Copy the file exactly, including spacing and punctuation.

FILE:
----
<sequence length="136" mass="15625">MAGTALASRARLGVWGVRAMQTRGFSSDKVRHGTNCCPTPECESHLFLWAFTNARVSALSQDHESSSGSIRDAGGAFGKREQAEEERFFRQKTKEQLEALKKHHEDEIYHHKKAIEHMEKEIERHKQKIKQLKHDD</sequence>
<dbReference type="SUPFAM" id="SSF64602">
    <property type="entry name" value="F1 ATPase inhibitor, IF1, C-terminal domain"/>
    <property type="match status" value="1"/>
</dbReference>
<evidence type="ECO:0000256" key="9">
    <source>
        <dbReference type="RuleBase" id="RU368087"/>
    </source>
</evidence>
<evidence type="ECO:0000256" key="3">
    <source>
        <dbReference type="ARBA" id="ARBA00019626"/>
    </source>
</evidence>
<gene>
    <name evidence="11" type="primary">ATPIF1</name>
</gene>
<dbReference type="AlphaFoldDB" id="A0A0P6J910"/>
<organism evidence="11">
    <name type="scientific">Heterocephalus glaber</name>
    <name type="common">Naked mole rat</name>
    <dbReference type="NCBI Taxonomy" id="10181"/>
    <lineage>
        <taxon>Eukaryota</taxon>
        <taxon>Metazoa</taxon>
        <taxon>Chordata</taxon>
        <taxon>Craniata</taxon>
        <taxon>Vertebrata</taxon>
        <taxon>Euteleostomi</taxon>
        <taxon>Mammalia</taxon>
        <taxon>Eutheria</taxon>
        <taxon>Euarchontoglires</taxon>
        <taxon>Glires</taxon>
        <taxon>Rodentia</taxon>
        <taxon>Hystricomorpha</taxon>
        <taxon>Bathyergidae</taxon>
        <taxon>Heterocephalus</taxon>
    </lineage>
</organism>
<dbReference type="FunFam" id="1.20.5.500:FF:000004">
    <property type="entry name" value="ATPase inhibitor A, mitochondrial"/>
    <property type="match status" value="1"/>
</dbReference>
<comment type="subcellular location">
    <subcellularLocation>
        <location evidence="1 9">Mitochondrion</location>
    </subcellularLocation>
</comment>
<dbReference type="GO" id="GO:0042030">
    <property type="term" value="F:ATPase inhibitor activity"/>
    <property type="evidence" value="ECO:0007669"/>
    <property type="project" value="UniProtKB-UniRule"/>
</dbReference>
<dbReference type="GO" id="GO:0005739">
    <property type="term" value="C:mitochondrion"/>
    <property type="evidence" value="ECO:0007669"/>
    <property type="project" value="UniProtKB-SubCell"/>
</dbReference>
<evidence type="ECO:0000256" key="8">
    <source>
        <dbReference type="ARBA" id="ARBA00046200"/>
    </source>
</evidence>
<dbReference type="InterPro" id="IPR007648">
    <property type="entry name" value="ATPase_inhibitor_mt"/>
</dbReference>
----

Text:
<sequence length="136" mass="15625">MAGTALASRARLGVWGVRAMQTRGFSSDKVRHGTNCCPTPECESHLFLWAFTNARVSALSQDHESSSGSIRDAGGAFGKREQAEEERFFRQKTKEQLEALKKHHEDEIYHHKKAIEHMEKEIERHKQKIKQLKHDD</sequence>
<dbReference type="SUPFAM" id="SSF64602">
    <property type="entry name" value="F1 ATPase inhibitor, IF1, C-terminal domain"/>
    <property type="match status" value="1"/>
</dbReference>
<evidence type="ECO:0000256" key="9">
    <source>
        <dbReference type="RuleBase" id="RU368087"/>
    </source>
</evidence>
<evidence type="ECO:0000256" key="3">
    <source>
        <dbReference type="ARBA" id="ARBA00019626"/>
    </source>
</evidence>
<gene>
    <name evidence="11" type="primary">ATPIF1</name>
</gene>
<dbReference type="AlphaFoldDB" id="A0A0P6J910"/>
<organism evidence="11">
    <name type="scientific">Heterocephalus glaber</name>
    <name type="common">Naked mole rat</name>
    <dbReference type="NCBI Taxonomy" id="10181"/>
    <lineage>
        <taxon>Eukaryota</taxon>
        <taxon>Metazoa</taxon>
        <taxon>Chordata</taxon>
        <taxon>Craniata</taxon>
        <taxon>Vertebrata</taxon>
        <taxon>Euteleostomi</taxon>
        <taxon>Mammalia</taxon>
        <taxon>Eutheria</taxon>
        <taxon>Euarchontoglires</taxon>
        <taxon>Glires</taxon>
        <taxon>Rodentia</taxon>
        <taxon>Hystricomorpha</taxon>
        <taxon>Bathyergidae</taxon>
        <taxon>Heterocephalus</taxon>
    </lineage>
</organism>
<dbReference type="FunFam" id="1.20.5.500:FF:000004">
    <property type="entry name" value="ATPase inhibitor A, mitochondrial"/>
    <property type="match status" value="1"/>
</dbReference>
<comment type="subcellular location">
    <subcellularLocation>
        <location evidence="1 9">Mitochondrion</location>
    </subcellularLocation>
</comment>
<dbReference type="GO" id="GO:0042030">
    <property type="term" value="F:ATPase inhibitor activity"/>
    <property type="evidence" value="ECO:0007669"/>
    <property type="project" value="UniProtKB-UniRule"/>
</dbReference>
<dbReference type="GO" id="GO:0005739">
    <property type="term" value="C:mitochondrion"/>
    <property type="evidence" value="ECO:0007669"/>
    <property type="project" value="UniProtKB-SubCell"/>
</dbReference>
<evidence type="ECO:0000256" key="8">
    <source>
        <dbReference type="ARBA" id="ARBA00046200"/>
    </source>
</evidence>
<dbReference type="InterPro" id="IPR007648">
    <property type="entry name" value="ATPase_inhibitor_mt"/>
</dbReference>